The Futility of Modi’s Reforms: A Red Flag for Indian Economy?

The back-to-back economic reforms proposed and implemented by PM Modi have recently been subjected to serious criticism by many of the finance stalwarts in the country. BJP Leader and former Union Finance Minister, Yashwant Sinha’s stance on the futility of Modi’s reforms, has especially sparked valuable conversations. In one of his recent statements, Sinha opines- “Demonetisation has proved to be an unmitigated economic disaster, a badly conceived and poorly implemented GST has played havoc with businesses and sunk many of them and countless millions have lost their jobs with hardly any new opportunities coming the way of the new entrants to the labour market.”A retrospection of the twin reforms that materialized in the 2016-2017 period bares some of the critical faux paus that were overlooked at the onset. Demonetization that came into effect on November 8, 2016, was intended to put an end to the illicit economic activities in India. The Goods and Services Tax (GST) implemented from July 1, 2017 was aimed at eliminating the cascading taxes imposed by the state and the central government, and creating a single, unified market. In reality, however, both the reforms resulted in a nationwide economic catastrophe. Speaking of demonetization, former Union Minister, Arun Shourie directly labelled it as- “the greatest blunder in 70 years”. Most hard-hit, as per reports, have been the sectors like- private investment, agriculture, construction industry and the import-export businesses. Private investments have drastically plummeted and GDP has steadily declined in every quarter, hitting a staggering 5.7% in the June quarter. The credit growth to the prominent industries have suffered multi-year lows owing to the high bank non-performing assets (NPA). The current state of affairs may worsen and precipitate unemployment in the upcoming years. What was supposed to be an economic revolution, turned out to be a chain of debacles. This economic downturn is mostly attributed to loosely formed and implemented policies. The top-down centralized approach adopted, has mostly been myopic and lacked adequate planning. Modi government, however, is still in a state of denial about the aftermath of these economic moves. Economists and the finance experts fear that the crises may aggravate if necessary actions are not taken at the earliest. Upliftment of the current state of things is an economic imperative at present.  
Kranthi Tilak Reddy
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The Futility of Modi’s Reforms: A Red Flag for Indian Economy?

Kranthi Tilak Reddy
News Article
03rd Oct, 2017
The Futility of Modi’s Reforms: A Red Flag for Indian Economy?

The back-to-back economic reforms proposed and implemented by PM Modi have recently been subjected to serious criticism by many of the finance stalwarts in the country. BJP Leader and former Union Finance Minister, Yashwant Sinha’s stance on the futility of Modi’s reforms, has especially sparked valuable conversations.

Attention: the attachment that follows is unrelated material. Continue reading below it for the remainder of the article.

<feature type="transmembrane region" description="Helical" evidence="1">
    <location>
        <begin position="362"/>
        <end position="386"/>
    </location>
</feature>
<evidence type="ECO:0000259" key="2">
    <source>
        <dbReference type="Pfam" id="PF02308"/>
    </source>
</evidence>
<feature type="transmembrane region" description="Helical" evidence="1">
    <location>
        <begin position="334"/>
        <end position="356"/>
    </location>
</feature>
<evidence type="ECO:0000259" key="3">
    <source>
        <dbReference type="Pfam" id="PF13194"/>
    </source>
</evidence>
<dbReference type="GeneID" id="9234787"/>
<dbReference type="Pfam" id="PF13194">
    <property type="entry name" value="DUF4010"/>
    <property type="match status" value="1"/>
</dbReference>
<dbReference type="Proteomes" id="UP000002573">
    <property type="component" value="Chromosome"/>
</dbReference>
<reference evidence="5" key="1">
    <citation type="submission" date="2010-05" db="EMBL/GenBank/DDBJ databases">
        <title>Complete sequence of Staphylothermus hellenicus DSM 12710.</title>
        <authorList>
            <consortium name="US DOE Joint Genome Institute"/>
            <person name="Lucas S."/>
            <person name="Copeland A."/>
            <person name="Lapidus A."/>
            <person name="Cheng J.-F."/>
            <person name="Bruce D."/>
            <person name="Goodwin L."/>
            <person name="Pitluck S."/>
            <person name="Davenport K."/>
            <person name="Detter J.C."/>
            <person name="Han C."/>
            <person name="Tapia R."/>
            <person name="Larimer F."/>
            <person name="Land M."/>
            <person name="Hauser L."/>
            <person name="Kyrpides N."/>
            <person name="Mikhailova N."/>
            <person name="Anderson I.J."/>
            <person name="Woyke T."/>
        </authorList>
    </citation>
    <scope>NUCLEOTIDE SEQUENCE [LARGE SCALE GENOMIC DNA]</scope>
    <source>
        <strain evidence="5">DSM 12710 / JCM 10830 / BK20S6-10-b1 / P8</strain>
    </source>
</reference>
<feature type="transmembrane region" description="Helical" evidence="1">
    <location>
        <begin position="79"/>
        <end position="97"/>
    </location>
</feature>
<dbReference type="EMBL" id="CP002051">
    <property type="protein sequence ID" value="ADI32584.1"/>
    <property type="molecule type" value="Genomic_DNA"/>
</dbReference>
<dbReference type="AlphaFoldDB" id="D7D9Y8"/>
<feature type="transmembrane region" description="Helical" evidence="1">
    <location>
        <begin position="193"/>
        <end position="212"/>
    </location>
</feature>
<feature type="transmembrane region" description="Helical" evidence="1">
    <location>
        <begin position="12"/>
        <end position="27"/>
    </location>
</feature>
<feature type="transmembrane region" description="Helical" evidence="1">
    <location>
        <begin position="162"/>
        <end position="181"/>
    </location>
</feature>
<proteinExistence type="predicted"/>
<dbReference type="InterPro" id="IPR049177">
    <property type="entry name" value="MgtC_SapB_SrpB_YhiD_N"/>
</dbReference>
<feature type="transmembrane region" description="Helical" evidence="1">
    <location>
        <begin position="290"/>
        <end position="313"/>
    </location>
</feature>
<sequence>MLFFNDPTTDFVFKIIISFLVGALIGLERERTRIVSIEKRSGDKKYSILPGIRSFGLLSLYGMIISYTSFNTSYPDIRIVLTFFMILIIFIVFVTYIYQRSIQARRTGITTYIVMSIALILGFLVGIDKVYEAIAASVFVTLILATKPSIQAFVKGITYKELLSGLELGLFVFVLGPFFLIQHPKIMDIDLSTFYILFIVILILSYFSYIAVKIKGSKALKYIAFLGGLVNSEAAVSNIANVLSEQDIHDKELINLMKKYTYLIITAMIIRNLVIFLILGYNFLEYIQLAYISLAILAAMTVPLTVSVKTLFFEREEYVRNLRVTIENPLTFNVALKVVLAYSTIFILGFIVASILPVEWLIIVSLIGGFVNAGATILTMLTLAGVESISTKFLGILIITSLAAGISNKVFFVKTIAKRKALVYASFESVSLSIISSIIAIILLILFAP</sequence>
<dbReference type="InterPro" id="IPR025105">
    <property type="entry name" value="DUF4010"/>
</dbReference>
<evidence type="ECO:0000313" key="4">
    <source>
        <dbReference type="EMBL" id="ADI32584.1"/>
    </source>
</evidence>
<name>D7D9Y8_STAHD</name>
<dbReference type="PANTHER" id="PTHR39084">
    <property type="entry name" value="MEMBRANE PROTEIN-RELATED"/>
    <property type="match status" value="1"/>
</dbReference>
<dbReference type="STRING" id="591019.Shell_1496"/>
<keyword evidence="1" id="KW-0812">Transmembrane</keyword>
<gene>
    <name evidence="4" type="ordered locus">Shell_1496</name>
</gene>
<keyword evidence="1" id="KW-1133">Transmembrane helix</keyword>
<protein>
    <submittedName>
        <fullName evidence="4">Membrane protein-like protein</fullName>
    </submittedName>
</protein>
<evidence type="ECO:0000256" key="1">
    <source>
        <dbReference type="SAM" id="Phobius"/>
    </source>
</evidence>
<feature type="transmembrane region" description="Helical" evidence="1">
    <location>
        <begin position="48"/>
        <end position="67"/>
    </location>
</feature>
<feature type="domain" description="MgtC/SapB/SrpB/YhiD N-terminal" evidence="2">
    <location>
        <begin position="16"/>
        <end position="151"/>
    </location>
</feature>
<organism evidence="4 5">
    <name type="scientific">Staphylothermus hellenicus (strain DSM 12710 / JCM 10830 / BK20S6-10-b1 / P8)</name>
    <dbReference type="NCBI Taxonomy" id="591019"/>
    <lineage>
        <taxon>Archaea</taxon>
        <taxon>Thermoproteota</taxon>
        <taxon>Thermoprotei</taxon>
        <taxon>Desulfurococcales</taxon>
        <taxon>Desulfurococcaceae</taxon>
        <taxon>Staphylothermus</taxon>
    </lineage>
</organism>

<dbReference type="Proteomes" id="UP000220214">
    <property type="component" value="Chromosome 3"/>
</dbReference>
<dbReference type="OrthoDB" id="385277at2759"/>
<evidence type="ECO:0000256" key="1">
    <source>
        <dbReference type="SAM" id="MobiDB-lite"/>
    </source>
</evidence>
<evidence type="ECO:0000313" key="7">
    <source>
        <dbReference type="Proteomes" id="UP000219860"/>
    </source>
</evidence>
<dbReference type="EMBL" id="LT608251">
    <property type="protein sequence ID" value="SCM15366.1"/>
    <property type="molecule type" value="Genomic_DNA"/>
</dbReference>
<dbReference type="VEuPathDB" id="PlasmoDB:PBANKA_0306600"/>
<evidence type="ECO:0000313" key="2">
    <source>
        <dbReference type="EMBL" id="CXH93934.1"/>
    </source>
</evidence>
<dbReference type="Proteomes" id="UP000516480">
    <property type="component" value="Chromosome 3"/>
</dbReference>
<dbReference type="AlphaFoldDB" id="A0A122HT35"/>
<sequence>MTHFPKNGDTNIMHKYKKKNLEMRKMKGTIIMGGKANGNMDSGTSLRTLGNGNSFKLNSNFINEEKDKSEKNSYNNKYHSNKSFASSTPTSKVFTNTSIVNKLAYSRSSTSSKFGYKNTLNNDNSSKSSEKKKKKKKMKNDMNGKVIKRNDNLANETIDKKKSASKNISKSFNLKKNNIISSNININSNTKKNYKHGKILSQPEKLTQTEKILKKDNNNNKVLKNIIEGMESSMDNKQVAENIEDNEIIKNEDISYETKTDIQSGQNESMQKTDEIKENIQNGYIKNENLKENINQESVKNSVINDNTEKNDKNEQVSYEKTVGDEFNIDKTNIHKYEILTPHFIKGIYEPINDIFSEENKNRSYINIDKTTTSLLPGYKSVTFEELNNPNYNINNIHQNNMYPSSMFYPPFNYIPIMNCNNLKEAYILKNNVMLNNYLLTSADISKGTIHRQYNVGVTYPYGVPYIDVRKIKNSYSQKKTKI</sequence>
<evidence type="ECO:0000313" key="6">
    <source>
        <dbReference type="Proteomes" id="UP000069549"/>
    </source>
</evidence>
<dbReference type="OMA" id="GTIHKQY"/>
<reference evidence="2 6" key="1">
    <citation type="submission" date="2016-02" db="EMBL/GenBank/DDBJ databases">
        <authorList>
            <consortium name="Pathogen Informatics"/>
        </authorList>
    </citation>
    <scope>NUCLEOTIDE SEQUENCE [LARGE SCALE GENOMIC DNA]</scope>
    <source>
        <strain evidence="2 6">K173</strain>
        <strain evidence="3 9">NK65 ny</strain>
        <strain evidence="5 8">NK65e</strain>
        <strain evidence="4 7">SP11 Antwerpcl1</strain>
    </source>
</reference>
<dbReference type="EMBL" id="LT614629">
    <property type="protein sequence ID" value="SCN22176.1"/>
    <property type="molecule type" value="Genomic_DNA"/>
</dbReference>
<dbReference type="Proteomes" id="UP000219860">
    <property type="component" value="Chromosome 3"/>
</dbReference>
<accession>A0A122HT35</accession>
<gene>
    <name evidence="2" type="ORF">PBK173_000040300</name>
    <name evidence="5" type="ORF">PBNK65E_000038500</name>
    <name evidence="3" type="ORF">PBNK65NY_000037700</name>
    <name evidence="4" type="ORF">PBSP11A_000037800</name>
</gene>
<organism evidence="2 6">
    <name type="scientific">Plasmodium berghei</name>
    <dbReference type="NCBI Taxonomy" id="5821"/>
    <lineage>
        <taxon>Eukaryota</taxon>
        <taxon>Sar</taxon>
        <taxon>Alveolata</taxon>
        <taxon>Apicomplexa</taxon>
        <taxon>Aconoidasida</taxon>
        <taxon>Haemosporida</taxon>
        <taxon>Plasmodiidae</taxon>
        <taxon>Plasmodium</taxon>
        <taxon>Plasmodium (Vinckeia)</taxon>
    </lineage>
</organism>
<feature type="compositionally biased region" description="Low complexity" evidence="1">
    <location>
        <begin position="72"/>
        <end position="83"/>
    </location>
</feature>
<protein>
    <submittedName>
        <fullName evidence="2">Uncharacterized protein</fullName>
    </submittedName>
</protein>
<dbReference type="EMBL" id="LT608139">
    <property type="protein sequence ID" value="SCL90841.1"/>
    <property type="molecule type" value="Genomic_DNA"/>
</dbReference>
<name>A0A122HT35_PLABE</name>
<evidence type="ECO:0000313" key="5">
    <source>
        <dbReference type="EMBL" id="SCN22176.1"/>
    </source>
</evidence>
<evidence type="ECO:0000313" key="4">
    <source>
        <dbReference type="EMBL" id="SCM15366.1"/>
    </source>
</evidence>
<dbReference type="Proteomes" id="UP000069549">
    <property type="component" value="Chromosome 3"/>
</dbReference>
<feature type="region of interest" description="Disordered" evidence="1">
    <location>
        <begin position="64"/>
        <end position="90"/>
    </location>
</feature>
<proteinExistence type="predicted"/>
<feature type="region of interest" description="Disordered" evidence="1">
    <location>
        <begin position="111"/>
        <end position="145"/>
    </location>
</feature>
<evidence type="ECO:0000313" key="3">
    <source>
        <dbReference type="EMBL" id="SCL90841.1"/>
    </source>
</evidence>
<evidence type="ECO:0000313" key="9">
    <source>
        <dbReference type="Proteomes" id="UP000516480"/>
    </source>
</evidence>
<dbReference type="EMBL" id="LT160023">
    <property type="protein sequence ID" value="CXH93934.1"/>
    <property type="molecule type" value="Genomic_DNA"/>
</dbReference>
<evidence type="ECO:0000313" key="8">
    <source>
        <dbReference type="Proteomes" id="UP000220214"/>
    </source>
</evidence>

In one of his recent statements, Sinha opines- “Demonetisation has proved to be an unmitigated economic disaster, a badly conceived and poorly implemented GST has played havoc with businesses and sunk many of them and countless millions have lost their jobs with hardly any new opportunities coming the way of the new entrants to the labour market.”

A retrospection of the twin reforms that materialized in the 2016-2017 period bares some of the critical faux paus that were overlooked at the onset. Demonetization that came into effect on November 8, 2016, was intended to put an end to the illicit economic activities in India. The Goods and Services Tax (GST) implemented from July 1, 2017 was aimed at eliminating the cascading taxes imposed by the state and the central government, and creating a single, unified market. In reality, however, both the reforms resulted in a nationwide economic catastrophe.

Speaking of demonetization, former Union Minister, Arun Shourie directly labelled it as- “the greatest blunder in 70 years”.

Most hard-hit, as per reports, have been the sectors like- private investment, agriculture, construction industry and the import-export businesses. Private investments have drastically plummeted and GDP has steadily declined in every quarter, hitting a staggering 5.7% in the June quarter. The credit growth to the prominent industries have suffered multi-year lows owing to the high bank non-performing assets (NPA). The current state of affairs may worsen and precipitate unemployment in the upcoming years.

What was supposed to be an economic revolution, turned out to be a chain of debacles. This economic downturn is mostly attributed to loosely formed and implemented policies. The top-down centralized approach adopted, has mostly been myopic and lacked adequate planning.

Modi government, however, is still in a state of denial about the aftermath of these economic moves. Economists and the finance experts fear that the crises may aggravate if necessary actions are not taken at the earliest. Upliftment of the current state of things is an economic imperative at present.  

Kranthi
Blog Author

Kranthi Tilak Reddy is one of the co founders and COO of White Matter Advisory services P Ltd. He is an Engineering graduate from SRM University and has done his Masters in finance.Being a true go-getter and an optimist to the core he has grown up the ranks in banking industry at an astonishing rate, his last stint being Associate Director, Business Clients -South with Standard Chartered Bank. With over 10 years of association with SME businesses and clients he certainly brings rich vein of expertise to the WMA table but more importantly his alluring passion towards great and customer service” the foundation on which he asserts WMA has been built.

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